Dragoon's aren't as bad. You can control them and Jump can deal a lot of damage with the character being invulnerable during the 'charge up' time. Its not all happy and roses though, while the Dragoon can't be spammed by high power magic while in the air, the other characters on the ground can now get hit making any sort of tanking the Dragoon provides (simply by being a possible target that can take a physical hit) impossible. Not a significant issue since backrow mages can take a few physical blows and if the Dragoon avoids damage by jumping healing magic to the rest of the party is that much more effective as its spread across fewer targets. Also if the entire party jumps then nobody is a target on account that there are none which is nice if the party is setup that way. The big con with Jump is to do its x2 damage and make the jump worth it is that you need to have a Spear equipped. Spears are unremarkable weapons that can't be MagicSword'd and throughout the game Spears don't ever stand out like the Death Sickle does for Axes. Using Swords you can replicate the x2 damage of Jump with MagicSword->Flare late in the game or RapidFire earlier on. Jump is pretty unspectacular and its the only real move Dragoons have.

Ability wise, the Dragoon class is a dead end. They learn Jump, Lancet, and EquipSpears. Jump is learnt quickly which could make it an easy way of doing x2 damage late in World 1 but you need spears to do x2 damage. Too bad only two classes can use them: Dragoons which natively have Jump and Bare. So for Jump to be useful you need to learn Lancet and then get another 400AP to learn EquipSpears. Wait, you need EquipSpears to make Jump effective, but both take up your one ability slot. Jump has no use except to Bare and if you're using Bare odds are you have access to better abilities like RapidFire/MagicSword. Lancet recovers MP and HP at no cost and deals damage, but the amounts gained are trivial that you'd have to keep an enemy alive and incapacitated to make it effective. It'd only be useful for recovering MP but any class with a good magic score has a lot of MP and short of burning it all before a save point you won't run out of MP. Plus later in the game Osmose is a far more effective means of cheap MP recovery (or even better MagicSword->Osmose).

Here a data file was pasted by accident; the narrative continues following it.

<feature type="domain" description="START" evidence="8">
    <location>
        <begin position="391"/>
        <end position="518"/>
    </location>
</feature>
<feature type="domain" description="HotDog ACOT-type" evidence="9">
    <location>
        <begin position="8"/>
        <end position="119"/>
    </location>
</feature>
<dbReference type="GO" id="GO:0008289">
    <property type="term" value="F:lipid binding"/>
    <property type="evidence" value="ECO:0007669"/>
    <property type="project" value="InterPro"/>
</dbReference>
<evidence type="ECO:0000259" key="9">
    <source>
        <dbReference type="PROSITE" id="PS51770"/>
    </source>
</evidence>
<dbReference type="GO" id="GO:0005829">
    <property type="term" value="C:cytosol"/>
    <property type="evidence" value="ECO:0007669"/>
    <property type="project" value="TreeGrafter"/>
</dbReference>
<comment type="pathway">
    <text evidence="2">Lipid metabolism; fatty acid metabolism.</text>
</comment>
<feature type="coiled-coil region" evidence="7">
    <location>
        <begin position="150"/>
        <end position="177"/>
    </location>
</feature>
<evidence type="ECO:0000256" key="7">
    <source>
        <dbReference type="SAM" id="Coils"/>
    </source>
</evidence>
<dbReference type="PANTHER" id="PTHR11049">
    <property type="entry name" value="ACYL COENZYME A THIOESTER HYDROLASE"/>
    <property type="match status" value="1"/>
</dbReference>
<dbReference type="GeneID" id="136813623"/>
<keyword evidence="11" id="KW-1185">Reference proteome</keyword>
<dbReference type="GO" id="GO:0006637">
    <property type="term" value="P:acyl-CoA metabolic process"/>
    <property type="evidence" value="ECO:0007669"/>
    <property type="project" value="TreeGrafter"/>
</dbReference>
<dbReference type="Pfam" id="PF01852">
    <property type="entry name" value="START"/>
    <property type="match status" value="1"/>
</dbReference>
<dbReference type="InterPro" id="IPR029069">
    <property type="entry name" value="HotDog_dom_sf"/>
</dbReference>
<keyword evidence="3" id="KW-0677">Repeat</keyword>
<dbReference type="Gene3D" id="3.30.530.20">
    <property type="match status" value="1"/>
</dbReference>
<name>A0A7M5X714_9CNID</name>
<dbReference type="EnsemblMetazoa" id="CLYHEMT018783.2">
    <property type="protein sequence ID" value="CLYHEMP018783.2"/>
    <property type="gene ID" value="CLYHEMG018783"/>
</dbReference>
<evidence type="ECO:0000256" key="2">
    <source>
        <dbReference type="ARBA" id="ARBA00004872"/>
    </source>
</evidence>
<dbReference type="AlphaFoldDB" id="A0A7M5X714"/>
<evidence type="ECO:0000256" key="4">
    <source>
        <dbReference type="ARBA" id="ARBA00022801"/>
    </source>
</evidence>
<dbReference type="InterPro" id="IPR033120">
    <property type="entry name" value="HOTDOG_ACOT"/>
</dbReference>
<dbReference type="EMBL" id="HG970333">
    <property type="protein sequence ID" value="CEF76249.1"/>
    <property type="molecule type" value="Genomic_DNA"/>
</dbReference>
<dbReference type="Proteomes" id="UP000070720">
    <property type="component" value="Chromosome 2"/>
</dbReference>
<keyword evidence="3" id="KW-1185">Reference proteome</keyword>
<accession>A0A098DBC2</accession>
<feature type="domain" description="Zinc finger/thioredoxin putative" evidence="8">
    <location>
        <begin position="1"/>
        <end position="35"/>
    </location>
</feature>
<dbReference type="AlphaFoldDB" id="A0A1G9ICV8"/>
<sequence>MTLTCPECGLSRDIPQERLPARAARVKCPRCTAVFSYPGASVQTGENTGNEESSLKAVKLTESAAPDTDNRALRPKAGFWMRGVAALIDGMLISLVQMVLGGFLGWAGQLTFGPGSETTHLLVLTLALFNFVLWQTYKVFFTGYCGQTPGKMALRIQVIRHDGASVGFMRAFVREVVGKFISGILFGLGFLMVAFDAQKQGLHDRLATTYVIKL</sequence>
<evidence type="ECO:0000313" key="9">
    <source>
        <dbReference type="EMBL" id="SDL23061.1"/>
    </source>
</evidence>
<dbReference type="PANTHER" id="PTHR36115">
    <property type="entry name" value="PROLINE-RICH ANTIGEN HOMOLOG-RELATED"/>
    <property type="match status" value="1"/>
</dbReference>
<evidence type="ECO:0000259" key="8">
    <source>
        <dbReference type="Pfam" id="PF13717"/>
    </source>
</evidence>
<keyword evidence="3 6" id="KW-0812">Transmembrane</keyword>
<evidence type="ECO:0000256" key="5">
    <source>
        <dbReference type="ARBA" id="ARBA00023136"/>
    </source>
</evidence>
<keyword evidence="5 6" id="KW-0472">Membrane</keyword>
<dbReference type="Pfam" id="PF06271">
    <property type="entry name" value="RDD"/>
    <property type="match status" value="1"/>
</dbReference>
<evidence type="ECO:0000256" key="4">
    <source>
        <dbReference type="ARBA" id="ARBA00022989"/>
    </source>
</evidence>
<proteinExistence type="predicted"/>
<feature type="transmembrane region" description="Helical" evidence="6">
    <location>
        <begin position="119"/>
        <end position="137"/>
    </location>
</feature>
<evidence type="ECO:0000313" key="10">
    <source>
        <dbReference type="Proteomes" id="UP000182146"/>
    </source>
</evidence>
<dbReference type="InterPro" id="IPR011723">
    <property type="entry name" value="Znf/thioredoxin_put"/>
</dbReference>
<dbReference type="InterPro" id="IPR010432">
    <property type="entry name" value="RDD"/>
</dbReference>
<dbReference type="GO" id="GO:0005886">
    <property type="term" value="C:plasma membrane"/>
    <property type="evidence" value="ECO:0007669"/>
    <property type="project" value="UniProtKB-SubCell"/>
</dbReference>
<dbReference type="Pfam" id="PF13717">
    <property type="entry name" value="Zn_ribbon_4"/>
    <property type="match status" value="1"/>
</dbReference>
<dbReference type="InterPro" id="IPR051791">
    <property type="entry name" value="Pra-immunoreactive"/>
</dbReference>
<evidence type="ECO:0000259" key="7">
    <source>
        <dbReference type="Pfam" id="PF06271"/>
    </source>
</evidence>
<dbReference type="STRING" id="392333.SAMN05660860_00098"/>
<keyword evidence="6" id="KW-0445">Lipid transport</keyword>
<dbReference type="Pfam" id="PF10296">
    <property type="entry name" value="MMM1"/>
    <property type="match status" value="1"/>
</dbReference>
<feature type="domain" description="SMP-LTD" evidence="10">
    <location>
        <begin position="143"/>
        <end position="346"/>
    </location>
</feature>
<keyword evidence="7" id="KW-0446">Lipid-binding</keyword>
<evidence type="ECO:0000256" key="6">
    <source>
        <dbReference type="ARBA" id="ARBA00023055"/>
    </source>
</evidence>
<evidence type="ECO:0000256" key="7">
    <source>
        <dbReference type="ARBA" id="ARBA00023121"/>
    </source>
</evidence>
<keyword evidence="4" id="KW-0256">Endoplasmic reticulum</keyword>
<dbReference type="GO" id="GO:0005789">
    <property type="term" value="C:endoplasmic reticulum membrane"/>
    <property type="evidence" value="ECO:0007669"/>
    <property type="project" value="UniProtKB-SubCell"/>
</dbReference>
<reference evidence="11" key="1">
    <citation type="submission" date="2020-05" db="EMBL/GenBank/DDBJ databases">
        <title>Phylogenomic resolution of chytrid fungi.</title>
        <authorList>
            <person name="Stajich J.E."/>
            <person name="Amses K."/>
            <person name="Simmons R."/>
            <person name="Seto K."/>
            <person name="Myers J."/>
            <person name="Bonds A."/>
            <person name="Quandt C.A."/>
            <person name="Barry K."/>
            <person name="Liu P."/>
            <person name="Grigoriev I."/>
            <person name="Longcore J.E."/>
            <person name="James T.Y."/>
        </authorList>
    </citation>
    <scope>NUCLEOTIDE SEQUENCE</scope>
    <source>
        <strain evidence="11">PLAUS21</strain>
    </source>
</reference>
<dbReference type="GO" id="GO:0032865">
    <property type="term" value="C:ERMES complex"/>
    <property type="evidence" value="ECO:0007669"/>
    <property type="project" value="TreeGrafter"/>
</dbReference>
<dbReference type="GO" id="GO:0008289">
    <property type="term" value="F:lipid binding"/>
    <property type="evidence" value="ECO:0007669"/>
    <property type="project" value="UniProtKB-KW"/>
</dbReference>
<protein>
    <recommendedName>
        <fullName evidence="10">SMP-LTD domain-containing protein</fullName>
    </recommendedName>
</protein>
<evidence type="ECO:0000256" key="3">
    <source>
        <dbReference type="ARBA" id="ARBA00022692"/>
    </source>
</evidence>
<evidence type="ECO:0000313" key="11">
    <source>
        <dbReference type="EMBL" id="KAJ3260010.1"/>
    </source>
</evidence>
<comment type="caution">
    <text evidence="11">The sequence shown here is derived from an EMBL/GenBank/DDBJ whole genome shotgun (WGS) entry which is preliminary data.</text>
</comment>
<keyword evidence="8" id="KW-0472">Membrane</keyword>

So in short the Dragoon class is, while handy for its x2 damage jump, gives you nothing over the 550AP cost to master it. Its abilities are useless for other classes and none of its stats contribute to the best Bare stats. The Dragoon class has one use in the mid-late game: To mass jump with dual Dragon Spears on that optional dragon boss.

*one preview later*
ffffffffffff... that's a lot of words.


Shadowtext: I was trying to say that to be a good Black Mage all you have to do is become one. You can make great spell casters by mixing and matching spell schools but except for classes with higher magic stats you won't be a better black mage by being one. You'll only be able to cast black magic without being a Black Mage with damage based on your current class' magic stat.

I agree equipping learnt abilities to other classes is 90% of FF5's gameplay. That's what makes stuff like Rapid Fire incredibly awesome. Learn it as a Hunter, change to a powerhouse class and abuse x2 damage with no miss chance to your hearts content!

*edit*
Lets hide that because that is a lot of words.
Craze
why would i heal when i could equip a morningstar
15240
I've played FF5A. Dragoons and Berserkers were two of my favorite classes... a two-handing Berserker and a Lanceting Dragoon/Time Mage? lol ded

I think Lancet is more powerful on the GBA, though. I never got to the Dragoon class on the SNES version. :<



About TWEWY: I didn't feel that it was super-disorganized, but the message really is strong. I love how the entire game takes some cliches and builds them constantly and then BAM plot twist. The palette swaps weren't terrible since most have new tattoo appendages as well.